Caution is theme for GM products, plants

GM takes its time
Industry sources say GM has:


  • Delayed decisions on new work or expansions at several plants

  • Bumped back several vehicle programs for rework

  • Trimmed production plans for the new Cadillac CTS

  • Continued to struggle with the problematic Lambda platform, a front-drive architecture for minivans and sport wagons

  • DETROIT — Although General Motors is keeping the marketing pressure on competitors, it is turning cautious about capital expenditures. The company is slowing its product portfolio and plant expansion decisions.

    GM is nervous about slower sales next year. But GM officials and industry sources also say the new team of Robert Lutz and Gary Cowger are in the middle of an extensive product plan review.

    Lutz was named vice chairman for product development in August. Cowger became president of GM North America in November.

    “Everything just seems to be on hold,” said one supplier executive. “We’re not getting the commitments.”

    So far, GM has:

  • Delayed decisions on new work or expansions at several plants, such as Lordstown, Ohio; Orion Township, Mich.; Delta Township, Mich.; and Ingersoll, Ontario.

  • Bumped back several vehicle programs, such as a proposed Saturn minivan and the GMT 900 large-truck program that includes high-margin vehicles such as the Chevrolet Suburban and GMC Yukon.

  • Trimmed production plans for the new Cadillac CTS from 50,000 to about 40,000 units for 2002.

  • Continued to struggle with the problematic Lambda platform, a front-drive architecture for minivans and sport wagons. As a result, GM’s core minivans, the Chevrolet Venture and Pontiac Montana, are not expected to be redone until the 2007 model year, rather than the 2005 model year.

    Hard look at products

    Tom Kowaleski, vice president for communications for GM North America, said that while the economic climate is having some effect, most of the delay is coming from a detailed product review.

    “From the point of view of senior management of North American operations, Bob and Gary, there is a real dedication to make sure we have the absolute best products,” Kowaleski said.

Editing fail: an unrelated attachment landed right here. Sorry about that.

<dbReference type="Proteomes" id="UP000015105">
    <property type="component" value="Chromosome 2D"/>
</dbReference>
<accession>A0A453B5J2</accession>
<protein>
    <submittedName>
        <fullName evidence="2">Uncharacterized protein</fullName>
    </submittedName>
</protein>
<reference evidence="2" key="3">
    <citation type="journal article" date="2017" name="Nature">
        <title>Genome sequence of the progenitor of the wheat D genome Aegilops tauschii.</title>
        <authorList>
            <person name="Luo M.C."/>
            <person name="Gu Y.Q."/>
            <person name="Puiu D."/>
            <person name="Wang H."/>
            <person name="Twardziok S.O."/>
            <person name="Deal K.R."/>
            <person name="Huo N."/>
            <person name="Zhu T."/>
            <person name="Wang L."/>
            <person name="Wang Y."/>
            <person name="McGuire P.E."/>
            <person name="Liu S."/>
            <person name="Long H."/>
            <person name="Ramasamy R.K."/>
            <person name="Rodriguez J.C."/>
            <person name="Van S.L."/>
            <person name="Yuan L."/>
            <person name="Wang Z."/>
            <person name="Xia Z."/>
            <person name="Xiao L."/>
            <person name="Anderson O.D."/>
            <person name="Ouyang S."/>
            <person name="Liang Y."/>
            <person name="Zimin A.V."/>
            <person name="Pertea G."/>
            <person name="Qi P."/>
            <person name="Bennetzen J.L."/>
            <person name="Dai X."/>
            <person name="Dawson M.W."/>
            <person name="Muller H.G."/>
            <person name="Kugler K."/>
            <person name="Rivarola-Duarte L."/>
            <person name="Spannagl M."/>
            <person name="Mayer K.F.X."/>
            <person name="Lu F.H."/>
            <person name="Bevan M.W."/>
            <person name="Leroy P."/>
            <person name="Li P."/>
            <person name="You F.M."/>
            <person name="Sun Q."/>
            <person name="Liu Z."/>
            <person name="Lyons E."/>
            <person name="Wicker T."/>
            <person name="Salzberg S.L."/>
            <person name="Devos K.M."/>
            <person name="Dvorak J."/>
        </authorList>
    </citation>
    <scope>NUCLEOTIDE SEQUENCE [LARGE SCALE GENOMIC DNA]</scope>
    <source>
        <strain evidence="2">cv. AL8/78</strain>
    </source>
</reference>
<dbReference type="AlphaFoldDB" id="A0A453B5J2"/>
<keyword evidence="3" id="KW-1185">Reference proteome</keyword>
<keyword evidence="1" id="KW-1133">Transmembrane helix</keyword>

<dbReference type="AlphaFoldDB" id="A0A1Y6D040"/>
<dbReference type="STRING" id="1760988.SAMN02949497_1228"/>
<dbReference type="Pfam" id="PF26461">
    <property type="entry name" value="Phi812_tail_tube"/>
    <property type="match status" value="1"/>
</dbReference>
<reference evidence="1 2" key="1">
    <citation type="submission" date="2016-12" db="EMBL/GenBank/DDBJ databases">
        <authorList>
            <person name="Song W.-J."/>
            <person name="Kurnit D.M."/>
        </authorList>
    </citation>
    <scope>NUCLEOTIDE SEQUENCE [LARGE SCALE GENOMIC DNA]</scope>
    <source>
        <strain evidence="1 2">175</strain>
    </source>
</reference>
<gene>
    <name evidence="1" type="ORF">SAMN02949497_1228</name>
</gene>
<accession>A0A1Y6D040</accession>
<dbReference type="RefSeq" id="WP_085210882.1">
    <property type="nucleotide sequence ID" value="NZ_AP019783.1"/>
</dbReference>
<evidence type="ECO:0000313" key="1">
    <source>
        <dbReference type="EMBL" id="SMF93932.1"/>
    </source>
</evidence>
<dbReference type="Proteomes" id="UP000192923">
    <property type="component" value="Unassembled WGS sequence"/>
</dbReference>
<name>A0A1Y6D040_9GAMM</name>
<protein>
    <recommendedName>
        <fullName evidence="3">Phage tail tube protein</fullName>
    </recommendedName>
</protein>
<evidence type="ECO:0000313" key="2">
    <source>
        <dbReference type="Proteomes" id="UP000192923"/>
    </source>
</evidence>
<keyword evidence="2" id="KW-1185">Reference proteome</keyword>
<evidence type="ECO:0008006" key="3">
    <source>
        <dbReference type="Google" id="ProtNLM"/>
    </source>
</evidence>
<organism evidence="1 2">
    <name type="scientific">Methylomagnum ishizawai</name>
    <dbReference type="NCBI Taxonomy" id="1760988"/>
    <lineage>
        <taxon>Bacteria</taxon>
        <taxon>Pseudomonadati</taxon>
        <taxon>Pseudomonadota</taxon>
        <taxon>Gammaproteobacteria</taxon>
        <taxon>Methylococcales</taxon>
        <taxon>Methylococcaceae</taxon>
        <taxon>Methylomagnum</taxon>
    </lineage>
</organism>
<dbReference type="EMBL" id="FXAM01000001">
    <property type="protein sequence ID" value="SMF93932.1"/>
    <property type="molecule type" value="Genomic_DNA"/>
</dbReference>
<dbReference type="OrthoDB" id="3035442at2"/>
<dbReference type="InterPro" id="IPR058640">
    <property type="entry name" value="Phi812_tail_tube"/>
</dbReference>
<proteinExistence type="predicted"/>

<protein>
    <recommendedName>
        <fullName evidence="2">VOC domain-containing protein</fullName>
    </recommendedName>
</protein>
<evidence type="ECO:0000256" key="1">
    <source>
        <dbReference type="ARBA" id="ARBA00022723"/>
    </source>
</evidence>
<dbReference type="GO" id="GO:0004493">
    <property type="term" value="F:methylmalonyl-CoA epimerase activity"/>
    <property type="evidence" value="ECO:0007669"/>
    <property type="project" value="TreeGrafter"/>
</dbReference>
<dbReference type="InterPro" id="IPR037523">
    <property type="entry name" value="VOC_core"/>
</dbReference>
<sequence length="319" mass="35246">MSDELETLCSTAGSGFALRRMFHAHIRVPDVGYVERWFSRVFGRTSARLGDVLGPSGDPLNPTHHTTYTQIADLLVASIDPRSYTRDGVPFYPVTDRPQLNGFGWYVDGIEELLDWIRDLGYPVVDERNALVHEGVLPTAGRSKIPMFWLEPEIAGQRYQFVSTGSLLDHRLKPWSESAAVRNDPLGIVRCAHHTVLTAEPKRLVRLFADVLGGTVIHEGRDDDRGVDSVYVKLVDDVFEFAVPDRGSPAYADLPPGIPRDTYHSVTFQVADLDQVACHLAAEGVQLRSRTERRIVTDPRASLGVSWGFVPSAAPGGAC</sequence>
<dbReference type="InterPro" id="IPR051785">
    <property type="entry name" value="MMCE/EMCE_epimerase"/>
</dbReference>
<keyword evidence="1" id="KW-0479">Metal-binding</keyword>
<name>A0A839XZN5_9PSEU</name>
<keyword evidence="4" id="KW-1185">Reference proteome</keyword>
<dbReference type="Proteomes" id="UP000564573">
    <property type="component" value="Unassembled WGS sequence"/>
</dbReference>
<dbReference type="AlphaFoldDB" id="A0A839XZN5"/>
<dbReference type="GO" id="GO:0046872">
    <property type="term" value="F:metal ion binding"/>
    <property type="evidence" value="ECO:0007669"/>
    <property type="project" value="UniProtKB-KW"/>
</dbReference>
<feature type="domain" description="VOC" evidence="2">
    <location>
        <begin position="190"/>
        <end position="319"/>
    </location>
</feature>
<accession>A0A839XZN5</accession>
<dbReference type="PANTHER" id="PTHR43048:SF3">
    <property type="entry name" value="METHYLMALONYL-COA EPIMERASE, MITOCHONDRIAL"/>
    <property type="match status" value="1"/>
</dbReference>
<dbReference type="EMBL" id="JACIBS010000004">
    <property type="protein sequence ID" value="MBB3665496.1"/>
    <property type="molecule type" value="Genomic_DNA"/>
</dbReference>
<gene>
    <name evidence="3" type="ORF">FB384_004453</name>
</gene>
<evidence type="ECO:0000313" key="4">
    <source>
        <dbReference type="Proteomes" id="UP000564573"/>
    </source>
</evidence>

Most delays are only a matter of a few months as product designs are tweaked and the timing of projects is reshuffled, Kowaleski and suppliers said. Some products have been moved forward, Kowaleski added.

    GM is moving ahead on near-term projects, with new vehicles such as the CTS and Saturn Vue beginning production. Other launches for 2002, such as those for the Pontiac Vibe, Hummer H2, Saturn Ion and Chevrolet SSR pickup, probably will not be delayed.

    Supplier executives agree that many delays represent last-minute tweaks. But they also give the recession more weight. Automakers tend to delay programs to minimize expenses and to avoid launching vehicles in a down cycle, they say.

    A chance to rethink

    The slow economy represents an opportunity to rethink product, one supply executive said.

    “It offers a guy like Bob Lutz a chance to say, ‘Hey, I really don’t want that on the vehicle. Now I have time to fix it,’ ” he said.

    But another supplier executive, whose company is building parts for the CTS, said delays and production cuts play havoc with suppliers. “We’ve got a business plan based on a 50,000-unit job, which definitely isn’t going to happen. It puts a lot of stress throughout the whole supply chain,” the executive said.

    Product programs with tight profit potential, such as the Chevrolet Cavalier replacement that Lordstown plant officials want, face rigorous scrutiny, said Sean McAlinden, analyst at the Center for Automotive Research in Ann Arbor, Mich.

    At Lordstown, GM already has received an Ohio tax abatement for a proposed $500 million plant upgrade to handle a new small car based on the Opel Astra platform.

    The company said this summer that it would decide by October whether to proceed with the upgrade. But so far, no decision has been announced.

    UAW waits for word

    UAW locals say they’re being told that decisions about vehicle assembly sites are being postponed because of the recession.

    “They’re kind of leery of making any kind of commitments on anything, because after the 0 percent financing deal, things could be even worse than they were before,” said Pat Sweeney, president of Local 5960 at the Orion Township plant. Sweeney’s local wants to get the Epsilon-platform version of the Pontiac Grand Am. Epsilon is a global platform for mid-sized cars.

    The GM-Suzuki joint venture, CAMI, also is seeking work for its Ingersoll plant. Sources have said that a new hybrid sport wagon on the Theta architecture used in the Saturn Vue is on tap for the plant.

    But a decision, originally expected this fall, probably will be delayed until “the new year at least,” said Kevin Brooke, shop chairman for Canadian Auto Workers Local 88.

  • You can reach Dave Guilford at dguilford@crain.com

    0

    Shares

    ATTENTION COMMENTERS: Over the last few months, Automotive News has monitored a significant increase in the number of personal attacks and abusive comments on our site. We encourage our readers to voice their opinions and argue their points. We expect disagreement. We do not expect our readers to turn on each other. We will be aggressively deleting all comments that personally attack another poster, or an article author, even if the comment is otherwise a well-argued observation. If we see repeated behavior, we will ban the commenter. Please help us maintain a civil level of discourse.

    Newsletters